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Ol' Dirty Bastard picture, image, poster
Ol' Dirty Bastard

Date of birth : 1968-11-15
Date of death : 2004-11-13
Birthplace : Brooklyn, New York, U.S.
Nationality : American
Category : Famous Figures
Last modified : 2012-01-05

Russell Tyrone Jones was an American rapper and occasional producer, who went by the stage name Ol' Dirty Bastard or simply ODB. He was one of the founding members of the Wu-Tang Clan, a Hip-Hop group from Staten Island, New York that first rose to mainstream prominence with their 1993 debut album Enter the Wu-Tang (36 Chambers).

Ol' Dirty Bastard is arguably better known for his extensive legal troubles than for his musical skills. Within the context of Wu-Tang Clan's larger-than-life personalities, ODB (as he is commonly called) is the most outrageous, unstable character. While lacking the verbal facility of celebrated Wu-Tang emcees Method Man, the Genius/GZA, Ghostface Killah, and Raekwon, ODB possesses an instantly recognizable rapping style that is exaggeratedly raunchy and absurd.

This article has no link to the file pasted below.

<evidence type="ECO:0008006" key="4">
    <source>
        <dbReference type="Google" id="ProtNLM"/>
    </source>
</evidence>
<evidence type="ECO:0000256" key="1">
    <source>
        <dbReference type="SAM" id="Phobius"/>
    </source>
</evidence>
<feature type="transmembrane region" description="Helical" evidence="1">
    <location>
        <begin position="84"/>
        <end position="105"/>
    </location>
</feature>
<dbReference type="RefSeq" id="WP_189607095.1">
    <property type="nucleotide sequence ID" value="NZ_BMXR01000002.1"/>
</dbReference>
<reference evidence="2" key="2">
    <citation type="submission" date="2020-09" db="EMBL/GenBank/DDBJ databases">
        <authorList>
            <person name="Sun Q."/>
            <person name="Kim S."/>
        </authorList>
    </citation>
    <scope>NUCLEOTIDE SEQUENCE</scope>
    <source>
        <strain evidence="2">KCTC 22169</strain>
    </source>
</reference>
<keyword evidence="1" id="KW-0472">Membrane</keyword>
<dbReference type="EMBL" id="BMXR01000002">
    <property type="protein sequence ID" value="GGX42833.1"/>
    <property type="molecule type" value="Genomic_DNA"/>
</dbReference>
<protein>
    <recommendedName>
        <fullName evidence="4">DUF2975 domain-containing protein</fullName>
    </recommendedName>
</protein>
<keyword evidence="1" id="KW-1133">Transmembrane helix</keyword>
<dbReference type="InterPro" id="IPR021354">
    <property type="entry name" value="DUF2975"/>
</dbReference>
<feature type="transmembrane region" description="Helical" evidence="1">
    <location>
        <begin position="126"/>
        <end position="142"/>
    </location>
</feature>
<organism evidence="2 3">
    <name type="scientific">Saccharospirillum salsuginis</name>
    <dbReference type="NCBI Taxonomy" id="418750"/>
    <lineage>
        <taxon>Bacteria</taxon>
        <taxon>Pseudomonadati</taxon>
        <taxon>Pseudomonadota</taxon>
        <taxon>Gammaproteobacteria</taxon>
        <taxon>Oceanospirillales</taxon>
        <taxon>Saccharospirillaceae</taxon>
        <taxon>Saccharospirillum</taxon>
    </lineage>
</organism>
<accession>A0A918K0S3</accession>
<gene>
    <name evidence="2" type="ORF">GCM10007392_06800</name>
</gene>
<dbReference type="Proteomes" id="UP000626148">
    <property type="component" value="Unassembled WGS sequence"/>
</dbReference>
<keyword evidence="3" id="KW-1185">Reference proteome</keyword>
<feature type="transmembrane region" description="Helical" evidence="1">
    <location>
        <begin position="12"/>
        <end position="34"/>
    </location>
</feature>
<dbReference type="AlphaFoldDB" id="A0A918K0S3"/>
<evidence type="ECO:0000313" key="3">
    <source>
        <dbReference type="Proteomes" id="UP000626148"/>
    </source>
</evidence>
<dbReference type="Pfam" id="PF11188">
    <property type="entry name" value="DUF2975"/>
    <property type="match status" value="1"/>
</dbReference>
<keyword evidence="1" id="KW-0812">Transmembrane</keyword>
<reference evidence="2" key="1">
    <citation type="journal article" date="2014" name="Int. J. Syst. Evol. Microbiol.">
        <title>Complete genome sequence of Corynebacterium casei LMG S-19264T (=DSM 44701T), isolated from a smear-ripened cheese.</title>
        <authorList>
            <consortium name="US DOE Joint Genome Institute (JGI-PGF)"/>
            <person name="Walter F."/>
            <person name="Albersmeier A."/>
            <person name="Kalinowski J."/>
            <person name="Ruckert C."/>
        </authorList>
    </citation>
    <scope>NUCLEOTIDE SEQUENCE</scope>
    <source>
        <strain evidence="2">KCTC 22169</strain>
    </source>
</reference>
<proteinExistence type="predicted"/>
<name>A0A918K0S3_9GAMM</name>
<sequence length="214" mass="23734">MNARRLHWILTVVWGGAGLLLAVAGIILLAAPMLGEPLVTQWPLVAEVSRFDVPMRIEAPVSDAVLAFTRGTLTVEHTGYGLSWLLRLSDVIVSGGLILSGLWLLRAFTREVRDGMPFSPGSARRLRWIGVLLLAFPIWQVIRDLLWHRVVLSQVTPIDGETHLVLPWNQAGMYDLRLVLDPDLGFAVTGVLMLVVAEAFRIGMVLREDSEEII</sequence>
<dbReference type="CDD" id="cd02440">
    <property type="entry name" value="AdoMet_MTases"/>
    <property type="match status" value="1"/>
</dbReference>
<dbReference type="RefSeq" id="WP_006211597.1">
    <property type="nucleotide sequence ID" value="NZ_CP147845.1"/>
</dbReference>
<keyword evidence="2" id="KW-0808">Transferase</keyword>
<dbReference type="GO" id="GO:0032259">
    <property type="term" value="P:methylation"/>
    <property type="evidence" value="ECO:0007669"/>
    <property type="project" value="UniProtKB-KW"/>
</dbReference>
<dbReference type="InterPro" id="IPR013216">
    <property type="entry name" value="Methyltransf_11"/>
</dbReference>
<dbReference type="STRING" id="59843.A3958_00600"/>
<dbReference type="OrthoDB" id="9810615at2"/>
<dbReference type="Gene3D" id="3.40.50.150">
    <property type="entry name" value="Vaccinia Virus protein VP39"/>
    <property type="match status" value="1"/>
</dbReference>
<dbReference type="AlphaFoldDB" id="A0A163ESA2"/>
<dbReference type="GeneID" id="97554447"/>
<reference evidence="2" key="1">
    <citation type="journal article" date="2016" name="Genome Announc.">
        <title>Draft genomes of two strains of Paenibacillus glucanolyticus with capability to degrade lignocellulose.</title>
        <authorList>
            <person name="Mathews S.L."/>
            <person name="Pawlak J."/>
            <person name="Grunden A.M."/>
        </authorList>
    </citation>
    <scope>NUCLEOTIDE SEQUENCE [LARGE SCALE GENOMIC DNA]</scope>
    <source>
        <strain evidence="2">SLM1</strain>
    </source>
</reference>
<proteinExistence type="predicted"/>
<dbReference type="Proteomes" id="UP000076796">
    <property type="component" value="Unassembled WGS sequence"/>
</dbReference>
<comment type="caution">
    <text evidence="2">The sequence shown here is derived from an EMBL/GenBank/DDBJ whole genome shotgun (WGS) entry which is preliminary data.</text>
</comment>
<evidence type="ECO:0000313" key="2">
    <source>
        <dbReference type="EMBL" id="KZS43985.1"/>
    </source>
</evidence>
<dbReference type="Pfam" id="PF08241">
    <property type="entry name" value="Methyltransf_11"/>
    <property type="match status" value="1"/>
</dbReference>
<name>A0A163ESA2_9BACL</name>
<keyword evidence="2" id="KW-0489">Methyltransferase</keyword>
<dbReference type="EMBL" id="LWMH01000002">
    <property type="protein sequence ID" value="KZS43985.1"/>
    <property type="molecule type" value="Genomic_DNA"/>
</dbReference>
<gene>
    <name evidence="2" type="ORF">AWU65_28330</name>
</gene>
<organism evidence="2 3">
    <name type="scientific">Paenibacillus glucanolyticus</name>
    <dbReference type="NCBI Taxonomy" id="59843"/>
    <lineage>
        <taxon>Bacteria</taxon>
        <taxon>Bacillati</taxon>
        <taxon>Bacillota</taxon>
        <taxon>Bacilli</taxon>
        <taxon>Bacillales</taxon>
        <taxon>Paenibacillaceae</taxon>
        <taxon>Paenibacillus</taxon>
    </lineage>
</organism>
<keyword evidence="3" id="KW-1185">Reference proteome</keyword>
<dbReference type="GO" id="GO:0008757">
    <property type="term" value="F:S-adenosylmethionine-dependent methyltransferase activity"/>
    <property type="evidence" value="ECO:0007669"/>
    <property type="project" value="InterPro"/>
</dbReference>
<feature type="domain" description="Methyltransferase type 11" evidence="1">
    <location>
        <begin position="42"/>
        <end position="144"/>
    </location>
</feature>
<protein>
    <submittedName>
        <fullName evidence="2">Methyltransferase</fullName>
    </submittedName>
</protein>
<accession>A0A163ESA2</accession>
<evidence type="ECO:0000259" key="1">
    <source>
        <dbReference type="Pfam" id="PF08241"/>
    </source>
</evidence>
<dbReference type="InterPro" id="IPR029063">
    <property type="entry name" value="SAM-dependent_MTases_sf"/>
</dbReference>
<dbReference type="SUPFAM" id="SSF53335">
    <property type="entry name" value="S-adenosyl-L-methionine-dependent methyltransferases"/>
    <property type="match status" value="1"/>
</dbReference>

ODB cofounded the Wu-Tang Clan in 1991 in Staten Island, New York, with his cousins Robert Diggs (RZA) and Gary Grice (the Genius/GZA). All three shared a love of rap and kung-fu movies, as evidenced from their group name, which they took from a powerful sword used by mythical warriors. Critics credit Wu-Tang Clan for setting a rugged yet intellectual new tone in hip-hop, and cite their debut album, Enter the Wu-Tang (The 36 Chambers), as one of the most influential works of the 1990s. With as many as 10 members producing and emceeing, Wu-Tang Clan boasts an unprecedented array of rapping styles. With RZA laying down hypnotic, portentous soundscapes, the large crew of emcees delivers complex tales from life's rough side, pregnant with paranoia and grisly existentialism. More than just a group, Wu-Tang Clan became a corporation, creating clothing and footwear lines, a video game, and a comic book. Many of the group's members also have maintained critically and commercially successful solo careers, further spreading the group's influence throughout the hip-hop world.